LONDON - In April 2009, Tate Britain will unveil the first display devoted to William Blake's only one-man exhibition, reuniting nine of the surviving works two hundred years after they went on display in May 1809. The original exhibition was Blake's most significant attempt to create a public reputation for himself as a painter and provided a vital insight into the artist's self-image and ambitions. A new edition of Blake's Descriptive Catalogue (1809) will be published by Tate Publishing to coincide with the display.
Held in Blake's brother's shop on Golden Square, Soho, the exhibition comprised 16 works. It was not a critical success: only a single, negative review was published in the press, and the show was very poorly attended, to the artist's profound dismay. It proved to be a turning-point in Blake's life, leading him to withdraw yet more fully from the public realm and become even more embittered about the state of the British art world.
The Tate display will include works from the Tate Collection along with important loans from the British Museum, the Victoria and Albert Museum, The Fitzwilliam Museum, and Southampton Art Gallery. The display will highlight Blake's distinctive use of watercolour and tempera, which he called 'fresco painting' in imitation of the great painters of the Renaissance. For example, the watercolour The Soldiers Casting Lots for Christ's Garments 1800 will be displayed alongside tempera paintings such as Satan Calling up his Legions 1795-1800. The display will also include a number of related works by Blake, and more conventional paintings in oil colours and watercolour exhibited in other exhibitions in London in 1809 - including pictures by JMW Turner.
Blake's Descriptive Catalogue (1809) is one of the most sustained and lucid commentaries on his aspirations as an artist, his symbolism, and on art and the art world. Tate Publishing will be publishing a new edition of this important work, which will make available to the general reader for the first time this key text by one of the best-loved and most intensively studied of British artists. Significantly, this will incorporate full-colour illustrations of the works surviving from the original exhibition now to be seen alongside Blake's text.
In this catalogue Blake directly addresses widely relevant questions about art history and aesthetic value, technique and commerce in art, displaying ferocious wit, insight and an extraordinary sense of creative ambition. The Descriptive Catalogue is perhaps one of the most overlooked of Blake's writings.
William Blake (1757-1827) was a poet, printmaker, visionary and artist whose work was both profoundly personal and universal. Overlooked by many of his contemporaries, Blake was always certain that his achievement as artist, poet, prophet and visionary, would one day be properly recognized and, in the early 1920s, Tate created the first ever gallery devoted to his work. To this day a designated Blake gallery, with regularly changing displays, is a permanent feature at Tate Britain, playing a significant role in shaping the extraordinary public reputation which Blake now enjoys.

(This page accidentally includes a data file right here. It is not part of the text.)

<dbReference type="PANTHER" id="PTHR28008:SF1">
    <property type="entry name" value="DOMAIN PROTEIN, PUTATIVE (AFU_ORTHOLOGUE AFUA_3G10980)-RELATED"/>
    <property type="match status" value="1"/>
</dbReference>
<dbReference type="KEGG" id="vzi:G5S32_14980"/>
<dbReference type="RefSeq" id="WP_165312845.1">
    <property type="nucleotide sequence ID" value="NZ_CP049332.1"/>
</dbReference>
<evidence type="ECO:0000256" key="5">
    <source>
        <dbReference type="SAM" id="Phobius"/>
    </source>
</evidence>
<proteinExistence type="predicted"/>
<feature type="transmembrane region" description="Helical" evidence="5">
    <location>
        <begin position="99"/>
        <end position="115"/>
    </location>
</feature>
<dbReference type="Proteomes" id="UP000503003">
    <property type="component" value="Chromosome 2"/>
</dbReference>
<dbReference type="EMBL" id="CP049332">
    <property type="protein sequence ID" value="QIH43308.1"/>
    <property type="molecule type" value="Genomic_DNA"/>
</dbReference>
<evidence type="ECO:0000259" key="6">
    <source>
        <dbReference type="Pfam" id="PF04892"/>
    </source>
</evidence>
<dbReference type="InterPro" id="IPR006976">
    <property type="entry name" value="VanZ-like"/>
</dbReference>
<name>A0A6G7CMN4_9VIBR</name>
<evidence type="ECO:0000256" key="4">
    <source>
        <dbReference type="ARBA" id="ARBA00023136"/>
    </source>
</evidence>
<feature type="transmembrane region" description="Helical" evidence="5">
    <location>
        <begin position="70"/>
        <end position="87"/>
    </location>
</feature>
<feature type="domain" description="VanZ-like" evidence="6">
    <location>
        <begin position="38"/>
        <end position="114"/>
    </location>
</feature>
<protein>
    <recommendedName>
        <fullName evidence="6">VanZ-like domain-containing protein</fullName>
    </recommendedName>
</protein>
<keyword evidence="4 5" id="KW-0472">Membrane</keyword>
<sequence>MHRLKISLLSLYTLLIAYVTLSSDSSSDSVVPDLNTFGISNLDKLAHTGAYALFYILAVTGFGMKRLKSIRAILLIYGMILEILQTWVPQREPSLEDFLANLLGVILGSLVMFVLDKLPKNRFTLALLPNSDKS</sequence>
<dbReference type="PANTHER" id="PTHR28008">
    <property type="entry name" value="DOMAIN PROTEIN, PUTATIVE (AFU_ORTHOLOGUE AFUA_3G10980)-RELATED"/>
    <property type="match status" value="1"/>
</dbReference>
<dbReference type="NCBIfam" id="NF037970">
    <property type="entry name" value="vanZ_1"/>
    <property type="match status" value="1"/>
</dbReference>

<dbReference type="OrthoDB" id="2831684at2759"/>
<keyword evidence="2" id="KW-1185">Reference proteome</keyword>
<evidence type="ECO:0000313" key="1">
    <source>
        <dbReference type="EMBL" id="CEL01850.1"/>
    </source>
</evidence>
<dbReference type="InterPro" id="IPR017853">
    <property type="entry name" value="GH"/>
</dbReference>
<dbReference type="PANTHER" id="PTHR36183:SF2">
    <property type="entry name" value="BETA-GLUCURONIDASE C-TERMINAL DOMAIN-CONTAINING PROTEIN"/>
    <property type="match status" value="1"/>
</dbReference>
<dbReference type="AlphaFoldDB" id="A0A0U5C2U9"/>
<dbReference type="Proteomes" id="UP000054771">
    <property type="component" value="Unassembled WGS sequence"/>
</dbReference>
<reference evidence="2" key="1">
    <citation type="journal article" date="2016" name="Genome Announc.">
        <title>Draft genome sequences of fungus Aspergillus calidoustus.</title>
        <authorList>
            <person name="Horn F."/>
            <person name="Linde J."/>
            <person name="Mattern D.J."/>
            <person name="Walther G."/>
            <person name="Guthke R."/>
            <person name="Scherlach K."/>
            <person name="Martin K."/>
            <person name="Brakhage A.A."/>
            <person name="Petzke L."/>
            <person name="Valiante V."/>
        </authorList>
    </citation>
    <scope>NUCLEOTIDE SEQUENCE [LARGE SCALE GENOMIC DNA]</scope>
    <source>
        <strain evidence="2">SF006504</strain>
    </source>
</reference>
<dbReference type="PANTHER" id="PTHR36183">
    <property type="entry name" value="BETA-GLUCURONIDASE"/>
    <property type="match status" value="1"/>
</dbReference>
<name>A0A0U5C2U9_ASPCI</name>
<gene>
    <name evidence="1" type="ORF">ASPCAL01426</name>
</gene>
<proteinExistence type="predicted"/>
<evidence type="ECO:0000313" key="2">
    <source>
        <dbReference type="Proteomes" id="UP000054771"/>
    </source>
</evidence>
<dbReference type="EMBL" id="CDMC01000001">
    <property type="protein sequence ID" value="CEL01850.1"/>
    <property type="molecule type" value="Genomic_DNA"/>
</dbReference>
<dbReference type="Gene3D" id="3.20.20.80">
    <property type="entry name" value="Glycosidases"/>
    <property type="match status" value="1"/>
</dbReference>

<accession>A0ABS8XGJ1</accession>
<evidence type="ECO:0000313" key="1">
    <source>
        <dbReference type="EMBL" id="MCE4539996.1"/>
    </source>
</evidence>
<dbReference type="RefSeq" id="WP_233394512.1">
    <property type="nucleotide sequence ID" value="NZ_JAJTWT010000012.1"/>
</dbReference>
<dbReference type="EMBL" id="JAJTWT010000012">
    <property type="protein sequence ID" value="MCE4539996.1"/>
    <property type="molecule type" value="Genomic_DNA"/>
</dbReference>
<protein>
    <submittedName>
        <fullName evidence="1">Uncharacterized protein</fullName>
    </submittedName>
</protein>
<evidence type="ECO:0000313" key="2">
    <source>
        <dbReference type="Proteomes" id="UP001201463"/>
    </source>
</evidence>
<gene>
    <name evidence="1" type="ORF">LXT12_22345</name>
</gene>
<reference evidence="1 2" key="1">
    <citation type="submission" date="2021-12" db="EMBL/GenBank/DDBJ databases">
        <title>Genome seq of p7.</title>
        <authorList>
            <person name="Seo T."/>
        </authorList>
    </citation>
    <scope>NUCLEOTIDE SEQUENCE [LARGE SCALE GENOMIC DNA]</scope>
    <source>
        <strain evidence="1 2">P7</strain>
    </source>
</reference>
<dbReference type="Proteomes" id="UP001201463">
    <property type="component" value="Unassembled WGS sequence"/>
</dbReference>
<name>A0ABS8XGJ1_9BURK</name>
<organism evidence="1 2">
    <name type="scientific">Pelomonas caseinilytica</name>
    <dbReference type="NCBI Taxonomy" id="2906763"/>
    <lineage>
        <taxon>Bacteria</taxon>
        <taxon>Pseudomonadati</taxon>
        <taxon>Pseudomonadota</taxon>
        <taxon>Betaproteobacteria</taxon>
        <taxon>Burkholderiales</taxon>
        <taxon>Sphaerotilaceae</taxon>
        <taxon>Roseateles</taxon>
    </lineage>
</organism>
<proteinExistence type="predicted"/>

Blake's Descriptive Catalogue with illustrations is edited by Tate curator, Martin Myrone and published in hardback by Tate Publishing (price £12.99)
The display is part of the BP British Art Displays; admission is free. It opens on 20 April through 4 October 2009. Visit The Tate Britain at : http://www.tate.org.uk/britain/
Posted: 11 Jun 2012 07:48 PM PDT
SAN FRANCISCO, CA.- The Fine Arts Museums of San Francisco welcomes the United States debut of Birth of Impressionism: Masterpieces from the Musée d'Orsay on view at the de Young Museum May 22 to September 6, 2010. The exhibition includes approximately 100 paintings from the Musée d'Orsay's permanent collection and highlights the work of William-Adolphe Bouguereau, Gustave Courbet, Edgar Degas, Edouard Manet, Claude Monet, Pierre-Auguste Renoir, Alfred Sisley, and James Abbott McNeill Whistler, among others. The Musée d'Orsay is lending their most beloved paintings while it undergoes a partial closure for refurbishment and reinstallation in anticipation of the museum's 25th anniversary in 2011. Birth of Impressionism will be followed in the fall of 2010 by Van Gogh, Gauguin, Cezanne, and Beyond: Post–Impressionist Masterpieces from the Musée d'Orsay. The de Young will be the only museum in the world to host both exhibitions.
Posted: 11 Jun 2012 07:47 PM PDT
ARLES, FRANCE - The third cycle of the Prix Pictet launches at Les Rencontres d'Arles, the world's foremost photography festival, on 8 July 2010. The new cycle will be announced at the Théâtre Antique, Arles, with a special presentation of work by the four Prix Pictet laureates to date. Benoit Aquin's 2010 Haiti project is among the new work to be featured. The Prix Pictet, conceived and run by the Swiss private bank Pictet & Cie, is the first photography award to provide a global platform for the application of art to the critical issues of global sustainability. Its honorary president is HE Kofi Annan, former Secretary-General of the United Nations.
Posted: 11 Jun 2012 07:46 PM PDT